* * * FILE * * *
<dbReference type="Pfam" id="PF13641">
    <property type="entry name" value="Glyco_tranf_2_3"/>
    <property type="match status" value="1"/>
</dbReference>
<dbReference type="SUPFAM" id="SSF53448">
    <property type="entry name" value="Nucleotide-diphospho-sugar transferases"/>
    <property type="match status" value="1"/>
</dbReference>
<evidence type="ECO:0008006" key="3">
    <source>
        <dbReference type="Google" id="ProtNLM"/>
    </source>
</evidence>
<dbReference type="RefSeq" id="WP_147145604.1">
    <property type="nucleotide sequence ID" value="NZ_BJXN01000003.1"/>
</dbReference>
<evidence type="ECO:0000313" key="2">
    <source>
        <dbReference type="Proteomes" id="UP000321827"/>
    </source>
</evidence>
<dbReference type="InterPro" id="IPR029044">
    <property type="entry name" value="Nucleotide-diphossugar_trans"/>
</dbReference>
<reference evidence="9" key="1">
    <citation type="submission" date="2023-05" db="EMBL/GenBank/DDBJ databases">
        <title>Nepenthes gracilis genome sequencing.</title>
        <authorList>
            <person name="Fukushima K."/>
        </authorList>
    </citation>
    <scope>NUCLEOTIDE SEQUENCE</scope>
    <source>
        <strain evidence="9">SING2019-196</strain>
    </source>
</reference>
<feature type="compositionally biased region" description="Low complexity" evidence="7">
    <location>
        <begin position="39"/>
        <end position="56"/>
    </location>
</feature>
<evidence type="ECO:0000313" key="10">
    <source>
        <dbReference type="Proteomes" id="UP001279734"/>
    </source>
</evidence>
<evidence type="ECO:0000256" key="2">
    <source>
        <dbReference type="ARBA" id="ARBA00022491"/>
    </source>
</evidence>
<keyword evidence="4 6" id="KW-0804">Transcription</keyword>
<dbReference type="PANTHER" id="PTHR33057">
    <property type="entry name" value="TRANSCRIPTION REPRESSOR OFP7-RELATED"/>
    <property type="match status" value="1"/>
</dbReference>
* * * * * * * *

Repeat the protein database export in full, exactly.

<dbReference type="Pfam" id="PF13641">
    <property type="entry name" value="Glyco_tranf_2_3"/>
    <property type="match status" value="1"/>
</dbReference>
<dbReference type="SUPFAM" id="SSF53448">
    <property type="entry name" value="Nucleotide-diphospho-sugar transferases"/>
    <property type="match status" value="1"/>
</dbReference>
<evidence type="ECO:0008006" key="3">
    <source>
        <dbReference type="Google" id="ProtNLM"/>
    </source>
</evidence>
<dbReference type="RefSeq" id="WP_147145604.1">
    <property type="nucleotide sequence ID" value="NZ_BJXN01000003.1"/>
</dbReference>
<evidence type="ECO:0000313" key="2">
    <source>
        <dbReference type="Proteomes" id="UP000321827"/>
    </source>
</evidence>
<dbReference type="InterPro" id="IPR029044">
    <property type="entry name" value="Nucleotide-diphossugar_trans"/>
</dbReference>
<reference evidence="9" key="1">
    <citation type="submission" date="2023-05" db="EMBL/GenBank/DDBJ databases">
        <title>Nepenthes gracilis genome sequencing.</title>
        <authorList>
            <person name="Fukushima K."/>
        </authorList>
    </citation>
    <scope>NUCLEOTIDE SEQUENCE</scope>
    <source>
        <strain evidence="9">SING2019-196</strain>
    </source>
</reference>
<feature type="compositionally biased region" description="Low complexity" evidence="7">
    <location>
        <begin position="39"/>
        <end position="56"/>
    </location>
</feature>
<evidence type="ECO:0000313" key="10">
    <source>
        <dbReference type="Proteomes" id="UP001279734"/>
    </source>
</evidence>
<evidence type="ECO:0000256" key="2">
    <source>
        <dbReference type="ARBA" id="ARBA00022491"/>
    </source>
</evidence>
<keyword evidence="4 6" id="KW-0804">Transcription</keyword>
<dbReference type="PANTHER" id="PTHR33057">
    <property type="entry name" value="TRANSCRIPTION REPRESSOR OFP7-RELATED"/>
    <property type="match status" value="1"/>
</dbReference>